Live Review: Kings Destroy Record Release with Elder, Apostle of Solitude and Clamfight, Brooklyn, NY, 05.05.15Posted in Reviews on May 6th, 2015 by H.P. Taskmaster
It was a little more touch and go than I’d prefer as to whether or not I’d make this one. Car trouble, money trouble — the mundane bullshit that too regularly keeps us from the things we actually want in life — but ultimately, I found myself driving into Brooklyn from Connecticut to catch the Kings Destroy record release show for their third and what I think is their best album yet. Joined on the bill by Clamfight, Apostle of Solitude and Elder, even before I walked in, I had little doubt it would be one of the best nights of my year, and after ti was over my suspicions were only confirmed. I left the Saint Vitus Bar with more energy than I had when I walked in, having spent a night among great friends and great bands and enough volume to fill a month’s quota. There simply was no way to stop from smiling, and I had little interest in trying.
What started out as a good crowd only got more packed in as the night went on. I turned out to be just a couple minutes late to catch the start of Clamfight, but if my evening was to start in medias res, somehow it seemed even more fitting that I should walk in and immediately feel like I was coming home. To that end, I’ll say that I’m probably the exact wrong person to be reviewing this show — there wasn’t one band of the four playing of which I’m not at least a fan, let alone decade-long friendships, working together on prior record releases and things of that sort — but what the hell. Impartiality is a myth. Let’s have some fun.
Went a little bit like this:
Three songs from the Philly heavy thrashers — who just a couple months ago were said to have slaughtered the same venue supporting Eyehategod — two of them newer than their second album, the Maple Forum-released I vs. the Glacier. The four-piece were in the midst of “Stealing the Ghost Horse,” the closer from that riffy rampage of an outing, when I walked in, and after finding out it was their first song, I immediately wondered where they’d go from there. I mean, that song finishes the record for a reason and it’s closed live sets for a while now, but Clamfight — guitarists Sean McKee and Joel Harris, bassist Louis Koble and drummer/vocalist Andy Martin — are in a transitional period and have been for about the last two years, pushing back against stylistic convention and growing musically in line with a corresponding uptick both in stage presence and volume. Growing up? Maybe, as much as one might realistically ask of a band called Clamfight, but it’s produced some fascinating sonic turns. To wit, “Taco Bees,” which followed “Ghost Horse,” is a more straight-ahead rocker and they finished out with a sprawler — Martin introduced it as a “doozy,” which was accurate — called “The History of the Earls of Orkney,” which could probably just as easily open their next record as close it. McKee‘s guitar leading the way through initial verses en route to a multi-movement, multi-build instrumental push, it boasted groove, blastbeats, and ambition in kind, and was exciting to watch both because of how well the band pulled it off and because it was as though they’d said, “Well, now we have this sound and what the hell do we do with it?” and as the answer to that question, it bodes exceptionally well. They’re recording more this summer, and I hope to have updates on their progress soon.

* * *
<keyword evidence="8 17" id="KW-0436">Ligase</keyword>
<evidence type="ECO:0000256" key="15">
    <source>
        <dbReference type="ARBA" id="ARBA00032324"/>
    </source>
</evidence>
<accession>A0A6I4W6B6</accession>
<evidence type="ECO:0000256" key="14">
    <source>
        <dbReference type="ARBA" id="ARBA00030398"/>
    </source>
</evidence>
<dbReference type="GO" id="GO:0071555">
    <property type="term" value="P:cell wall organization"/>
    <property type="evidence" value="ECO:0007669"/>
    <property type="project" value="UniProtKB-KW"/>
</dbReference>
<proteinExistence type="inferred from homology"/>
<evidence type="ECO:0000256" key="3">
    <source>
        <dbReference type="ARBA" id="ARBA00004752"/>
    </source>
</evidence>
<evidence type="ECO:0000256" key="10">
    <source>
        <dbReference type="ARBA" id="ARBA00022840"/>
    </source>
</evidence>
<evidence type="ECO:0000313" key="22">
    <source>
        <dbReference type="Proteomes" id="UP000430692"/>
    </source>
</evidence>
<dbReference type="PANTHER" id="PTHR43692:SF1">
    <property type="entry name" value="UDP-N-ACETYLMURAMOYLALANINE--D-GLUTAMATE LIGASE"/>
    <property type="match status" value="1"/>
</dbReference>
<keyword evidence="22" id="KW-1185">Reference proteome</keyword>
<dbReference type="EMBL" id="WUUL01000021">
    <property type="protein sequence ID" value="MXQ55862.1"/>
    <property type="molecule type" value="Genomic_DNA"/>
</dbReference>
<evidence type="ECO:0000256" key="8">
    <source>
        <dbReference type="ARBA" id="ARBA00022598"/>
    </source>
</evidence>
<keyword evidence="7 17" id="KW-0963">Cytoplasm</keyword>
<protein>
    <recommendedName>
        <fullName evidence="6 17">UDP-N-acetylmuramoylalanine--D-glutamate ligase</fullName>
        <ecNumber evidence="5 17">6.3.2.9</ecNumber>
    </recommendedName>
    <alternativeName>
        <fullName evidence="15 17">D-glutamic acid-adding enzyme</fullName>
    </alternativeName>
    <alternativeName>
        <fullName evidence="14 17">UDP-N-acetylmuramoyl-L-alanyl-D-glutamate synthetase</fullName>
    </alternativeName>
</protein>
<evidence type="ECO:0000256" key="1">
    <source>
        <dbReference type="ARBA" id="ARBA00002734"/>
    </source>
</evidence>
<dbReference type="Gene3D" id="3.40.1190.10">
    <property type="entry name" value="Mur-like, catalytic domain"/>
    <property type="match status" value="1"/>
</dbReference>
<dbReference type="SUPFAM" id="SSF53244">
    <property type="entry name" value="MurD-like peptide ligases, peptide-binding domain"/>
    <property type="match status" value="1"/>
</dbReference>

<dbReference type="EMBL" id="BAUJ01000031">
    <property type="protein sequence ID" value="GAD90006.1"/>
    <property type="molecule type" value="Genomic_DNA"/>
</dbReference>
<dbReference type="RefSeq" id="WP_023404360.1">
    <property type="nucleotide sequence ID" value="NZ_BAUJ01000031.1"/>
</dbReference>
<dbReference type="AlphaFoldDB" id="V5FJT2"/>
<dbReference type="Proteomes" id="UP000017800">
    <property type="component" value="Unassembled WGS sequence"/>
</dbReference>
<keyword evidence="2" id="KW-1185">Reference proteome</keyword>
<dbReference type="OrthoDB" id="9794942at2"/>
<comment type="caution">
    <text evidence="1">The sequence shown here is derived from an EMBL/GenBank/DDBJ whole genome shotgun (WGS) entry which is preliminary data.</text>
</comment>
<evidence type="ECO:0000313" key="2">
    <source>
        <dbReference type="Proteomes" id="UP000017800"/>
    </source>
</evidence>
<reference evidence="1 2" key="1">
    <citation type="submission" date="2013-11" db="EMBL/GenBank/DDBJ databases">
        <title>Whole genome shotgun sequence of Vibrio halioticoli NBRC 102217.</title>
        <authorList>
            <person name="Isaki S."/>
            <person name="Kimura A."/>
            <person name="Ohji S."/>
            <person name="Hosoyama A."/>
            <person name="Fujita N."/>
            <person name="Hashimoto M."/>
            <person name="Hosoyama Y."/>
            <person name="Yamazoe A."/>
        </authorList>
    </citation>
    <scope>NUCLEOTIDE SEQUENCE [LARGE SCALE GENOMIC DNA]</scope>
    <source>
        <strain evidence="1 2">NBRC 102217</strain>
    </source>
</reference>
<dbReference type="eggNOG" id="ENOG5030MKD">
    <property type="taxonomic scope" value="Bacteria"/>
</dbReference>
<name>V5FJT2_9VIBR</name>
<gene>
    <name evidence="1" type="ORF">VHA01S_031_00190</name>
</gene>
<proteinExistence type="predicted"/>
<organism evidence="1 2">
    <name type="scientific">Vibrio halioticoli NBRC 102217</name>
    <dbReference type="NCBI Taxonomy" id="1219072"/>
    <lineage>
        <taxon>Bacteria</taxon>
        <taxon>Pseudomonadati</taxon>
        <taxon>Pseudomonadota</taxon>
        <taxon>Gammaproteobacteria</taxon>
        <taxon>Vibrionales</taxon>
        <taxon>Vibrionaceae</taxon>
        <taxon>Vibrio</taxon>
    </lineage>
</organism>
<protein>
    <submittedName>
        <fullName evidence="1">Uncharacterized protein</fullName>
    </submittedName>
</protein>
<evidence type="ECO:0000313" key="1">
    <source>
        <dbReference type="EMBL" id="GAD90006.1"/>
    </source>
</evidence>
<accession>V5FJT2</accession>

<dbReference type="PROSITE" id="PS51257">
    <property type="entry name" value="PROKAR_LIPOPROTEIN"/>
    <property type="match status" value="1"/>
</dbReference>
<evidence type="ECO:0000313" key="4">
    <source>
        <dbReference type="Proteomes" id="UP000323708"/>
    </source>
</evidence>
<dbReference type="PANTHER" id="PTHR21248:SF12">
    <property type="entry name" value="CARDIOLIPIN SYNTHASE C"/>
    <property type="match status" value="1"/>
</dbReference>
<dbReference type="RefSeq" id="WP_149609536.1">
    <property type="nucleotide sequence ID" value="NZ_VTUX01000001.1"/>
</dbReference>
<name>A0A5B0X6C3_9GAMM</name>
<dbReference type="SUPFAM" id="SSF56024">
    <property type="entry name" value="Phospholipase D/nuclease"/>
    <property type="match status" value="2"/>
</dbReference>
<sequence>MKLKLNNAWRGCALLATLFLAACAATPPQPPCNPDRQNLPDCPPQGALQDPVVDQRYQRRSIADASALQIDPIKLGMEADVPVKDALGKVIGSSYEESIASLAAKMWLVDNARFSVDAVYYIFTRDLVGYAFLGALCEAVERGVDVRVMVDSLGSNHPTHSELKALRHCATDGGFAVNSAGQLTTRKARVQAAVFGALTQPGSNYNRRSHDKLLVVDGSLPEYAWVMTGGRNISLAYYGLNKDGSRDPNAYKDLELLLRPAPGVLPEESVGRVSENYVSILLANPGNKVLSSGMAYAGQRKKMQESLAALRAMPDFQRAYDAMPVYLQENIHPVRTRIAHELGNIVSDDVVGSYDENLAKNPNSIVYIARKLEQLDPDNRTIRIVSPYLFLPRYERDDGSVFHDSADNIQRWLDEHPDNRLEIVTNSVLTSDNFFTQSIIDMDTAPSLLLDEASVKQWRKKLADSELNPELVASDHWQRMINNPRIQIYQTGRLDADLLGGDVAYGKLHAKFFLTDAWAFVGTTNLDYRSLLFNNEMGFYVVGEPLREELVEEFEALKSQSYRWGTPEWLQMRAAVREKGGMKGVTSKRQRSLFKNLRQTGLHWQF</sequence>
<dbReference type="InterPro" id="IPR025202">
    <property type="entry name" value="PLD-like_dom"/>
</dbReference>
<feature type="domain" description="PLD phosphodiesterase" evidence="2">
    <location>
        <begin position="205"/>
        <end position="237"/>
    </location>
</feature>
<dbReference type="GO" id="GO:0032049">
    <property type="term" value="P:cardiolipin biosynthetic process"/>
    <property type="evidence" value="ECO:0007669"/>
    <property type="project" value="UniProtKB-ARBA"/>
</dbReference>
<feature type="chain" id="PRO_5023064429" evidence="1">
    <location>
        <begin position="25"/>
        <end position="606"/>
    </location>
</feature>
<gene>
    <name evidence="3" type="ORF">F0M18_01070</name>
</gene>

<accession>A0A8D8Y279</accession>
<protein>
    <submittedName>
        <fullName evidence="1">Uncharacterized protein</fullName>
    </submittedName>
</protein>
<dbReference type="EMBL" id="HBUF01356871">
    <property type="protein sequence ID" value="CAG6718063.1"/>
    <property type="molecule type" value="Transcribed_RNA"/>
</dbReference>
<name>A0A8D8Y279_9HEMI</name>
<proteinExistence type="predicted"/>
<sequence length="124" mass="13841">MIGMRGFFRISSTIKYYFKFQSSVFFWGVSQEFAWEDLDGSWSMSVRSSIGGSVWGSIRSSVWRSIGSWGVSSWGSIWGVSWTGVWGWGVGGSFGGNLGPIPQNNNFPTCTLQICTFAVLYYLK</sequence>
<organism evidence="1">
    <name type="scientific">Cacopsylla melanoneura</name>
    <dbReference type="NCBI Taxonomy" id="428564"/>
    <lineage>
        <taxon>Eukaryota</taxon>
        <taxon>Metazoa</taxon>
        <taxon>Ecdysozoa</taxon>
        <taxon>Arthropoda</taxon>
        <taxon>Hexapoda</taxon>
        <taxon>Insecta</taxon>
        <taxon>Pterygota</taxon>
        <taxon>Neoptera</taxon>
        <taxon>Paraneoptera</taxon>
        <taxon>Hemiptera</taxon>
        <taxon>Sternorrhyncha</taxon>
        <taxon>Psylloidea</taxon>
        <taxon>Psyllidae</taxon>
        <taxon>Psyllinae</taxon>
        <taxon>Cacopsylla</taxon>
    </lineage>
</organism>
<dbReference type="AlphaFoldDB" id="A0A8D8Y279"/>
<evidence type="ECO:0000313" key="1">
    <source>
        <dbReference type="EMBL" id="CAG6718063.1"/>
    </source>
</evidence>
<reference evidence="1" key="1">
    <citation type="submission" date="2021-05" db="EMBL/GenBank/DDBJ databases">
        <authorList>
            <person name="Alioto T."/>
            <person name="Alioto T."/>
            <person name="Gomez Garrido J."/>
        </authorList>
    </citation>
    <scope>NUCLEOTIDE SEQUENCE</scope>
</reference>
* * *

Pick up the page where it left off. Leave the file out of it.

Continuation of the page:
Apostle of Solitude
The Apostle of Soli-dudes released one-third of an unfuckwithable triumvirate of US doom albums last year in the form of their third outing and Cruz del Sur debut, Of Woe and Wounds (review here) — the other two were from Blood Farmers and The Skull, if you’re wondering — and it had been way, way too long since I last got to see the Indianapolis outfit to start with, so I was excited for their set to say the least. It had been since Days of the Doomed II (review here), nearly three full years, and that would prove to be too much. To undersell it, they did not disappoint. With guitarists Chuck Brown and Steve Janiak sharing vocals, bassist Dan Davidson in center stage with drummer Corey Lee behind, they ran through some of the new record’s most intense tracks, beginning with the opening salvo of their intro, “Distance and the Cold Heart” and moving into the first three from Of Woe and Wounds in order, “Blackest of Times” a particularly righteous launch backed by “Whore’s Wings” and “Lamentations of a Broken Man,” with Janiak in the darker corner of the Saint Vitus Bar stage taking the lead vocally for the verses only to be joined by Brown for a chorus both hair-raising in its effect and of headbang-worthy sonic heft. “The Messenger” from 2008’s debut, Sincerest Misery, was on the setlist but got cut for time, which meant everything they played came from Of Woe and Wounds. Fine by me. Their set was a quick lesson that they’ve only gotten better over the last few years, Janiak and Brown nailing harmonies onstage as fluidly as on the record throughout “Lamentations of a Broken Man” and the galloping “Push Mortal Coil,” which led into a driving take on “This Mania” for a finisher, and I’ll say honestly it gave me a whole new appreciation for that track. I revisited Of Woe and Wounds today just because the songs were still stuck in my head and it was enough to make me want to drive to Philly tonight to see them again with Clamfight, but I sated myself with the knowledge that I’ll hopefully be able to catch them among the headliners at the impending Maryland Doom Fest next month. In any case, it won’t be another three years before Apostle of Solitude and I cross paths.